By now, you know this already, but in case you haven't - the Pittsburgh Pirates won their 82nd game last night. 2013 will mark their first winning seasons since 1992, also the year of their last playoff berth. This run of failure is unprecedented across professional sports, and Pirates fans are just happy to have it behind them.
Of course, it's not in our culture to simply celebrate something like this. Hooray, the Pirates streak of futility has ended! So, who's next? Who are we going to use as the butt of all of our jokes now?
Well, it's a bit of a difficult question. Despite Pittsburgh's 20 straight losing seasons, their 20 years without a playoff berth (which looks like it's going to come to an end this year) isn't the longest active streak in MLB. The Royals haven't made the playoffs since they won the World Series in 1985, a span of 27 seasons that looks like it will extend to 28 through 2013. Kansas City also has nine straight seasons with a losing record, and they've also finished below .500 in 17 of the last 18 years. However, the Royals' streak looks like it will be coming to an end this year thanks to their 75-69 record with 18 games remaining in 2013.
After the Royals, things get a lot more dicey. The Blue Jays haven't made the playoffs since their World Championship over the Phillies in 1993, but they finished at or above .500 in six out of seven seasons from 2006-2011 before struggling in each of the last two years. The pathetic Marlins have finished above .500 as recently as 2009, though they haven't made the playoffs in a decade. Those loveable Cubs have taken up residence near the bottom of the NL Central, but finished above .500 in 2009 and won division titles in 2007 and 2008. The Mariners are one of our favorite punching bags on TOC, but they somehow finished above .500 in both 2007 and 2009, despite not making the playoffs since 2001.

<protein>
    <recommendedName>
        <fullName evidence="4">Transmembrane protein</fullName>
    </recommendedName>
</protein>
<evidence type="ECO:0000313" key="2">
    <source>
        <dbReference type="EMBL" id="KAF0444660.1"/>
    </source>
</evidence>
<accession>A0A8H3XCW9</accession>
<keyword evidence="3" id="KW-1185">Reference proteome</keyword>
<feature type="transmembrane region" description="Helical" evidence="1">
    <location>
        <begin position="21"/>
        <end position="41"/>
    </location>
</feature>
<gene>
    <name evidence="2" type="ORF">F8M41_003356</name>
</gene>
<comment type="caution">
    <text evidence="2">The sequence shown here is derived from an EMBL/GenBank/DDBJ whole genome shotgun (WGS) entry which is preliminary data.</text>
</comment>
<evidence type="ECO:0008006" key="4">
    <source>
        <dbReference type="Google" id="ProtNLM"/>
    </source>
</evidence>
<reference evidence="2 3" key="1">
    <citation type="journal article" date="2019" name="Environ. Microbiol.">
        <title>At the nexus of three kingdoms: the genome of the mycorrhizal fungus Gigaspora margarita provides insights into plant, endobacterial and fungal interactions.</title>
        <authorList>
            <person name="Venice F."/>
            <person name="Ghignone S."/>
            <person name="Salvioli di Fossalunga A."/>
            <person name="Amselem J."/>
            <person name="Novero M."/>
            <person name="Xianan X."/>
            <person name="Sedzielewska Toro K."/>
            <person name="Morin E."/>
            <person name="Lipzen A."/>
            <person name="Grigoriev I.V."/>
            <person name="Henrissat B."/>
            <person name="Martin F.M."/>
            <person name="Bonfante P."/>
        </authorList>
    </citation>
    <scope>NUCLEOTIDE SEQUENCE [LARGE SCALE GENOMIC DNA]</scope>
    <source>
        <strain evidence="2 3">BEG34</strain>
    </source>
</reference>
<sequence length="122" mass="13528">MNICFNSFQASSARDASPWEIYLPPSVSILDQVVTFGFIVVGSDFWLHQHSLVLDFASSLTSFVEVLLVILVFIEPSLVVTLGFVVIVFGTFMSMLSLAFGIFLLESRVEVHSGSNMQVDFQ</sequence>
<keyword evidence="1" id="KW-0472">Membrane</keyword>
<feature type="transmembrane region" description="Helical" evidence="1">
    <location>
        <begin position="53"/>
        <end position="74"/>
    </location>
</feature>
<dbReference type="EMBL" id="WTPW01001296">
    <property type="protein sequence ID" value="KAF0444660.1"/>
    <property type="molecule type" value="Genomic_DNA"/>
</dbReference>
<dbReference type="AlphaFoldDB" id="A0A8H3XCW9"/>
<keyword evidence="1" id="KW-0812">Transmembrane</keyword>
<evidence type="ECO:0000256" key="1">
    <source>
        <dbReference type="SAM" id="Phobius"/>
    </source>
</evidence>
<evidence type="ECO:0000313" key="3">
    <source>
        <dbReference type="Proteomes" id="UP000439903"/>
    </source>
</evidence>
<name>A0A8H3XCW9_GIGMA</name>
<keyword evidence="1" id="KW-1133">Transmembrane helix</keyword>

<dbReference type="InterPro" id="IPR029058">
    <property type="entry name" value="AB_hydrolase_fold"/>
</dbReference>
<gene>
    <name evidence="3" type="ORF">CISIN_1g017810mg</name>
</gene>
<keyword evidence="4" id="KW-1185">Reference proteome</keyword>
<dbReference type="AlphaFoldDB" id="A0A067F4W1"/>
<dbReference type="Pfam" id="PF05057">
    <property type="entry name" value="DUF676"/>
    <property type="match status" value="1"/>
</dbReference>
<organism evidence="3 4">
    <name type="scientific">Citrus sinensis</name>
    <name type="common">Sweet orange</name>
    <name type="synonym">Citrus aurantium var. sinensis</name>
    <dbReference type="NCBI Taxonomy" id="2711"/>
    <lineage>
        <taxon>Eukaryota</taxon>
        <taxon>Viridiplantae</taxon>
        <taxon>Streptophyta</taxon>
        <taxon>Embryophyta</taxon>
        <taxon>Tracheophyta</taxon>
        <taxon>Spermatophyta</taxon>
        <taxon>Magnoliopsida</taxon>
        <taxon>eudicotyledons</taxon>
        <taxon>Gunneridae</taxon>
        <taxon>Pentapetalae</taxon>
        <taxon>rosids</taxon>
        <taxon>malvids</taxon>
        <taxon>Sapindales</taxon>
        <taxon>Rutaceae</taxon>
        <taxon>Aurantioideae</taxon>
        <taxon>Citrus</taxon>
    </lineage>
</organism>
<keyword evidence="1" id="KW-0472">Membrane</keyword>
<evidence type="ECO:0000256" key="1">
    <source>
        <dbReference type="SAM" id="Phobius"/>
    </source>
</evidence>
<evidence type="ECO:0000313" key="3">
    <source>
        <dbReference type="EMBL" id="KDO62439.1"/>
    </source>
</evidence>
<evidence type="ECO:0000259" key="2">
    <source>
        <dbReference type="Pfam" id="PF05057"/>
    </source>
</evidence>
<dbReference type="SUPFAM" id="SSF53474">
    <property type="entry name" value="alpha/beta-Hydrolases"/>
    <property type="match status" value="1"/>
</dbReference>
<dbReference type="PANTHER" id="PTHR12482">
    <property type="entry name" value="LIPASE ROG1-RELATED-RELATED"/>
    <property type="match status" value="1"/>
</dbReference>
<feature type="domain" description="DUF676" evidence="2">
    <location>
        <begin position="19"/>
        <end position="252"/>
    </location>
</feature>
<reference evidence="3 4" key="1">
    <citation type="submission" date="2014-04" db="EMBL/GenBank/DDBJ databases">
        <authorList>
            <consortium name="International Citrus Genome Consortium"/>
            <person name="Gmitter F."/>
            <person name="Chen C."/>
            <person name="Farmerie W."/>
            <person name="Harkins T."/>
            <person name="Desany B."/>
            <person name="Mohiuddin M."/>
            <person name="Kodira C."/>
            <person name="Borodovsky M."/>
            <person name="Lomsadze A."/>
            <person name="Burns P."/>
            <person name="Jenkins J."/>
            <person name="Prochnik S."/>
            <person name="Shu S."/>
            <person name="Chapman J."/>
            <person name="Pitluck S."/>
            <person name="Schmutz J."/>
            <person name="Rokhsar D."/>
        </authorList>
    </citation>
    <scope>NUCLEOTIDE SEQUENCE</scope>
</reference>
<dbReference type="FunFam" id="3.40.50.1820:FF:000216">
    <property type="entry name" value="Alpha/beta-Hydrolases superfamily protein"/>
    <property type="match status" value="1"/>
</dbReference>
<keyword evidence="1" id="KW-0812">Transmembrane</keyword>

The Astros might be the worst team in baseball today, but they won 86 games in 2008. The Rockies have been hideous over the last three seasons, but finished above .500 in three out of the four years prior, even picking up a pennant in the process. The Indians are probably going to be a .500 club this year, but they only had four straight sub-.500 seasons before 2013. Even the Twins, who will likely crack 90 losses for the third straight year, had a history of success in the last decade, finishing above 500 in every year from 2002 to 2010 while winning six division titles.
It's actually slightly unfortunate for the Pirates that a pair of AL East clubs that had been losers for years turned things around before them. The Rays started their franchise with ten straight losing seasons, but haven't been under .500 since 2007. The Orioles had 14 straight losing seasons after their 1997 AL East championship through 2011, but they've been contenders in the American League over the last two seasons.
If all of the current teams above .500 manage to stay there, and all teams below .500 manage to stay there, the longest current streak of losing seasons will be the Mets' and Astros' five. The Cubs, Mariners, and Marlins all have four straight. In other words, if the Royals manage to stay above .500 and end their streak at ten seasons, we're going to have to wait another decade and a half *at least* for a team to equal the Pirates' futility. Now that's saying something.